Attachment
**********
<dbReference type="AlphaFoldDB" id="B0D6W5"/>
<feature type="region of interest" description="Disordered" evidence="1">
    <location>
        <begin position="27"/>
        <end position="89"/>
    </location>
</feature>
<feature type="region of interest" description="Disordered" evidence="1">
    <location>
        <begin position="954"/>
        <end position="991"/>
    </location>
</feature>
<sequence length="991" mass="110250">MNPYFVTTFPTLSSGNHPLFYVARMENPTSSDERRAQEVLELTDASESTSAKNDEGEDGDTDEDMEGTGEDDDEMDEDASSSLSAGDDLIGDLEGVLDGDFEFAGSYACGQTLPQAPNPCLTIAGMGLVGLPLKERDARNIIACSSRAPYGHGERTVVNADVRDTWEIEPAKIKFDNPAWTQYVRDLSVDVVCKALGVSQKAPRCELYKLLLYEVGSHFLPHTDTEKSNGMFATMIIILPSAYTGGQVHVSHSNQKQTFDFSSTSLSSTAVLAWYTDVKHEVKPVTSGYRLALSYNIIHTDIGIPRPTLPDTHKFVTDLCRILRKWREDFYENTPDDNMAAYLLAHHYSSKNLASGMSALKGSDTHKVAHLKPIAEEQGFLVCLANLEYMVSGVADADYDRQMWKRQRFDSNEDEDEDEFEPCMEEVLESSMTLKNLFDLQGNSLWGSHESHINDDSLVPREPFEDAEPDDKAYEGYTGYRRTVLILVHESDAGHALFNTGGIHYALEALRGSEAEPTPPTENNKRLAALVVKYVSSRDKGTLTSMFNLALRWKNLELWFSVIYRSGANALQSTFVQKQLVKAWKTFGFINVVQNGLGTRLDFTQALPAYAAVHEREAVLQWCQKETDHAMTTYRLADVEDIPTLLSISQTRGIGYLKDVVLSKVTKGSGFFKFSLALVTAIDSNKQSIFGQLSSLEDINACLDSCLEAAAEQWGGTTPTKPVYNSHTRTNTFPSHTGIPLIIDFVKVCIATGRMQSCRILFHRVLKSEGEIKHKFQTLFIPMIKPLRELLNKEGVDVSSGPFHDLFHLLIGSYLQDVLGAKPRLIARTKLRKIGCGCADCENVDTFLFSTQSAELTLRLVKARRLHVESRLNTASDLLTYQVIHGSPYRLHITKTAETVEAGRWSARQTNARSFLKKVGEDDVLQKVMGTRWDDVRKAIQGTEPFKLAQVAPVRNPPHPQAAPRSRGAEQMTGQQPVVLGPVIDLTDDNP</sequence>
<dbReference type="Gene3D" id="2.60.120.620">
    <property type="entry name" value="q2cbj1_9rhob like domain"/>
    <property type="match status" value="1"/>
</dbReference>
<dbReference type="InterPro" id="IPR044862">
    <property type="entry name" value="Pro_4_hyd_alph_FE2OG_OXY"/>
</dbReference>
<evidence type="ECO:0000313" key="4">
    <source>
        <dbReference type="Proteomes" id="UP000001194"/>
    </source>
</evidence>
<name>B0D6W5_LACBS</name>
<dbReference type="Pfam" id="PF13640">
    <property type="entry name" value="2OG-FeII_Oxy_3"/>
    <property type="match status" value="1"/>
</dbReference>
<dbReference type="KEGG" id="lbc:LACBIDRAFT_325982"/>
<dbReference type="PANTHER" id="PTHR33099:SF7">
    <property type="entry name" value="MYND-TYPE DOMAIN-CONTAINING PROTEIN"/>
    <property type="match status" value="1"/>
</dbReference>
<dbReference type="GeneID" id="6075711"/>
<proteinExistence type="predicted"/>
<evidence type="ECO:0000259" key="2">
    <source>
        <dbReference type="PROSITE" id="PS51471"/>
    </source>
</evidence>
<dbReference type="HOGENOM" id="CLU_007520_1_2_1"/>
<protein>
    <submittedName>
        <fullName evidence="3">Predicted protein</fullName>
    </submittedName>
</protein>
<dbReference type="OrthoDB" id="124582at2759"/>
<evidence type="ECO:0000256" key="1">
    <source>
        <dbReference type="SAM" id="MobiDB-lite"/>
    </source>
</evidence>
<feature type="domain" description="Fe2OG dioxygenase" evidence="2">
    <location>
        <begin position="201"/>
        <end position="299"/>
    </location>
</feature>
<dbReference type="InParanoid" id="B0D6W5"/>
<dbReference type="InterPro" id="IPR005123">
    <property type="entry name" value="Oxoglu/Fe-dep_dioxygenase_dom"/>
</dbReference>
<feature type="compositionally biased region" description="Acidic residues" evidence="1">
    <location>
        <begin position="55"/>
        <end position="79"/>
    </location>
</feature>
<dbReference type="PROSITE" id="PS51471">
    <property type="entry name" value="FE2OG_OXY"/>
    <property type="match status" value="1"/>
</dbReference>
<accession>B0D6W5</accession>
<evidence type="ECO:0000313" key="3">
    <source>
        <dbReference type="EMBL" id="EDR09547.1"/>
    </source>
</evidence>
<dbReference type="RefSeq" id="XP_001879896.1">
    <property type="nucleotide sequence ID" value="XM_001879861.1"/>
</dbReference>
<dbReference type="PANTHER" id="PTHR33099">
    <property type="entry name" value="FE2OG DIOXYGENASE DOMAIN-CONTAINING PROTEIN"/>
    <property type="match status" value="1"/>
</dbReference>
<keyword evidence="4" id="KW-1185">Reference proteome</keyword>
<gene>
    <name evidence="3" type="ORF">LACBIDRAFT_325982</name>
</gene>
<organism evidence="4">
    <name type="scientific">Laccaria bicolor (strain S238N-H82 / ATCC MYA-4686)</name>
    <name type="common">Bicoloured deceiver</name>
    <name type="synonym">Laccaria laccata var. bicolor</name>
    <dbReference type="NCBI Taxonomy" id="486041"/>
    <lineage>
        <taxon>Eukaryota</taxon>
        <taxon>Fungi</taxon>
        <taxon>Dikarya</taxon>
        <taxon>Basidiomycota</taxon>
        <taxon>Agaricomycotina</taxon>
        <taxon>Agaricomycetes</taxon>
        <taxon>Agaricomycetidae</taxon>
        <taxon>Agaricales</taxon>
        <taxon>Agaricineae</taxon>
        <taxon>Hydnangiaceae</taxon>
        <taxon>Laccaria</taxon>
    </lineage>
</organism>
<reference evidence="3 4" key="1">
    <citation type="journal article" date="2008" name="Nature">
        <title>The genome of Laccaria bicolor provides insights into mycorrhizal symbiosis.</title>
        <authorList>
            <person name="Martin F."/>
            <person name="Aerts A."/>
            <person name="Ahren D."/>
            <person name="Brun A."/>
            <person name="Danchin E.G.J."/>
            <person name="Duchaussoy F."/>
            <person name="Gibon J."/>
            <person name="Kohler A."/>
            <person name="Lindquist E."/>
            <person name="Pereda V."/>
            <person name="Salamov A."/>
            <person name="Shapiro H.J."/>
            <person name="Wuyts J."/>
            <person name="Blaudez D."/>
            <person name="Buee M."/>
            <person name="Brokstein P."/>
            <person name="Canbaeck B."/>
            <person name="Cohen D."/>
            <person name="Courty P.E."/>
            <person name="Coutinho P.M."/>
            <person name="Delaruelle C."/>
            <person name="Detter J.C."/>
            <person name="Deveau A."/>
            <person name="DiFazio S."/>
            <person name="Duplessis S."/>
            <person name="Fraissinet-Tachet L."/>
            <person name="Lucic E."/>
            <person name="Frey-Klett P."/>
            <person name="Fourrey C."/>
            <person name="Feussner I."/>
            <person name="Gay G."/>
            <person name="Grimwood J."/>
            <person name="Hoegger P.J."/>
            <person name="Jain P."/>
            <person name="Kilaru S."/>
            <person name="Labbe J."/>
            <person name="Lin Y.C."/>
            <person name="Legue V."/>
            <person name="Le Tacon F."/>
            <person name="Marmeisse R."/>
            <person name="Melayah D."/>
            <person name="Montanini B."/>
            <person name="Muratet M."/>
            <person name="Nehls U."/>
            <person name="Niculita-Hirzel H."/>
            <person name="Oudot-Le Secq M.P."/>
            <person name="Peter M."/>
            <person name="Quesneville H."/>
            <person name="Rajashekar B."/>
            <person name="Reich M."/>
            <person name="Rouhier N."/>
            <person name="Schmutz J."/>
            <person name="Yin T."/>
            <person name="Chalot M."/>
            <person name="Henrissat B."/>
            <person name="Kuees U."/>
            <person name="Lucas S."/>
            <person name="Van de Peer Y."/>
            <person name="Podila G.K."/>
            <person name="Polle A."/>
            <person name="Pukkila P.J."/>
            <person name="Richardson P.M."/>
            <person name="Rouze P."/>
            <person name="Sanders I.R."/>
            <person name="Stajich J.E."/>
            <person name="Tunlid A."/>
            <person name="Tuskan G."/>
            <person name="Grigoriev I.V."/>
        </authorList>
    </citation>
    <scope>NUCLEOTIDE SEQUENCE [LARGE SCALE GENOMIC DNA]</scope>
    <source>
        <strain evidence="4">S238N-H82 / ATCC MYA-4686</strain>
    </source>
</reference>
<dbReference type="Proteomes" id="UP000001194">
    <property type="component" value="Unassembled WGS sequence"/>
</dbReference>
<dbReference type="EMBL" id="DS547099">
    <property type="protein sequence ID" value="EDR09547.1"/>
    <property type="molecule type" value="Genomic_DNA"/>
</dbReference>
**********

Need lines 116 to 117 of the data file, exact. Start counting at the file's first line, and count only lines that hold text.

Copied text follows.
            <person name="Martin F."/>
            <person name="Aerts A."/>